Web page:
Looking at the time and seeing an hour went by without your noticing. Which means you gave that hour your all. You literally did your best.

Do you have a daily writing routine?

On a writing day I try to be started by 5.30 am, work on through till lunchtime, eat, glass of wine, deep siesta, then re-emerge at the end of the afternoon to revise what I did earlier. I never do anything creative after 7pm.

You're writing the libretto for our The Magic Flute. Can you share a few of your ideas for this production?

I knew when I took this on that I needed One Big Idea, that was all. A concept, I suppose. I knew I didn’t want a libretto that demanded prior knowledge from the audience. Take the Masonic elements in the opera – they may be relevant to its making, but they’re not essential to its telling. The story is timeless, or deeper than time, of darkness being supplanted or defeated by light. That can be the Dark Ages giving way to the Enlightenment, or old Catholicism to Freemasonry (as Mozart saw it) – but it might just as well be literal – night-time giving way to dawn. So I set it in the course of a night, where a modern-day couple have quarrelled and need to find their way back to their love of each other, which they do through dreams and nightmares. As light grows, love grows, from the personal and private to the love of strangers (which Christians here believed in till about 2010) and by extension grace, tolerance, openness, mercy. You take something universal – sleep, dream, waking – you’ll find its rays might just shine everywhere.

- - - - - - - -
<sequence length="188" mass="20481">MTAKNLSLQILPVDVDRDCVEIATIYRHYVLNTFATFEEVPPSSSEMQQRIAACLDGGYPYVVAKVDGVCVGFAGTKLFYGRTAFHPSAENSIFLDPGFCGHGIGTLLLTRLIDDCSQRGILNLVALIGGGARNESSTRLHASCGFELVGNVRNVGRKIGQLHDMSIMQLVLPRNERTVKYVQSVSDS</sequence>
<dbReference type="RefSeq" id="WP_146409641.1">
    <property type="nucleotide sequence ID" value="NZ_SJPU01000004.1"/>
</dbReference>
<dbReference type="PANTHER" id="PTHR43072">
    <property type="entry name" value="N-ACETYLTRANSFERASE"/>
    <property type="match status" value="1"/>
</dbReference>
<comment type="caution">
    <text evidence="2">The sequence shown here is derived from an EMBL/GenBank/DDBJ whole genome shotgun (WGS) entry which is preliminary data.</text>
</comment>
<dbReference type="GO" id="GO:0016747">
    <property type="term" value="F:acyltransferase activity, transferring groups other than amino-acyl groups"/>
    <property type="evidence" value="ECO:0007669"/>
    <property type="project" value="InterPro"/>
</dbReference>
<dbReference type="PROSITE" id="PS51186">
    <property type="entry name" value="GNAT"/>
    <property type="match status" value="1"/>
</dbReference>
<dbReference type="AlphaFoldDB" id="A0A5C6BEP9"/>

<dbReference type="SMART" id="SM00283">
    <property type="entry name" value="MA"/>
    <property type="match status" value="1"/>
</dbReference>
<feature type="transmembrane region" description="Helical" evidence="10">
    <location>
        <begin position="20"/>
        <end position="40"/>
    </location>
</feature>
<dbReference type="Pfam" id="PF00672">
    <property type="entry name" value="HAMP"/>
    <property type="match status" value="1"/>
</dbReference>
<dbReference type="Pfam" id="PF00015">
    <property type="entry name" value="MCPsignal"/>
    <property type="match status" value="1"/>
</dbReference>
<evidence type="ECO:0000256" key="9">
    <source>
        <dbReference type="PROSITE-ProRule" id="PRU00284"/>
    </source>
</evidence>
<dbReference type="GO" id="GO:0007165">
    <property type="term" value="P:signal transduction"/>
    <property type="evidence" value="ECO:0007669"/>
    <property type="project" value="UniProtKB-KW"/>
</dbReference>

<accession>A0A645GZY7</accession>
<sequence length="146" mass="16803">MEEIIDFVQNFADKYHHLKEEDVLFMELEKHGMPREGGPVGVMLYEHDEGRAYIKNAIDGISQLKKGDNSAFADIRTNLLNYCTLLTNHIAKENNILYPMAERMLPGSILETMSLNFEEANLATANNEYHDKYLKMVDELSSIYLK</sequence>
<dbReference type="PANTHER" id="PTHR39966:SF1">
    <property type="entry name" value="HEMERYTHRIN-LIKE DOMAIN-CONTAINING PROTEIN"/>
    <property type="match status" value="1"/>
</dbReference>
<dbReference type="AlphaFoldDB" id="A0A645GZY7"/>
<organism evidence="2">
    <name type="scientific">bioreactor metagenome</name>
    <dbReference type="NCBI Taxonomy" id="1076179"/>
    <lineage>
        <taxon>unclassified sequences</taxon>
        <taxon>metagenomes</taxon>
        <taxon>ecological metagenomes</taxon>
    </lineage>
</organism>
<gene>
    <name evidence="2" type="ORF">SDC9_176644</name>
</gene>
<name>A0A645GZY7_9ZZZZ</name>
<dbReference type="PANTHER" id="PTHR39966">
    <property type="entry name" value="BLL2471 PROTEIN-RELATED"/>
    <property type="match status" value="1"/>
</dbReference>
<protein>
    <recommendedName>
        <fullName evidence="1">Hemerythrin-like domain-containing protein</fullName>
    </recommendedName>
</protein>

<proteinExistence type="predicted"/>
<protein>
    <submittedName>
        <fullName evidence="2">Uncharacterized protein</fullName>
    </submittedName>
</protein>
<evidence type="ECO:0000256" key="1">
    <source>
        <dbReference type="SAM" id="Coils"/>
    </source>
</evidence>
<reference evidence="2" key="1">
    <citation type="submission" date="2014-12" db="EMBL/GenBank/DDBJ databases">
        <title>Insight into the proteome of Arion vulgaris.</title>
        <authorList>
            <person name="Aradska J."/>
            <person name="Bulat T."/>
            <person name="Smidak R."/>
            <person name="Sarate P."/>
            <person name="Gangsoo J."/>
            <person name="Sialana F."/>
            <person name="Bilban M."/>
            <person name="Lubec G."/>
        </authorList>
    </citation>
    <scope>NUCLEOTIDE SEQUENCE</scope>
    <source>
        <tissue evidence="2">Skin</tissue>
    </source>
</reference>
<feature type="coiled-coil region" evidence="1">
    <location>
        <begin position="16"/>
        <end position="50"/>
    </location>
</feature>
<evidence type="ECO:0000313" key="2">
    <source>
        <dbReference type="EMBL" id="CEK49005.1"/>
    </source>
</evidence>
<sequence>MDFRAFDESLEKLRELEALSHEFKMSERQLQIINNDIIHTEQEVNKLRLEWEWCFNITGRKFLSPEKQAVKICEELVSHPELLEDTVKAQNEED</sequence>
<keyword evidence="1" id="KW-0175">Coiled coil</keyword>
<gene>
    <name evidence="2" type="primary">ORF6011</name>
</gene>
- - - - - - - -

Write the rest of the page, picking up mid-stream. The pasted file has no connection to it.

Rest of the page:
What do you find most challenging as a writer?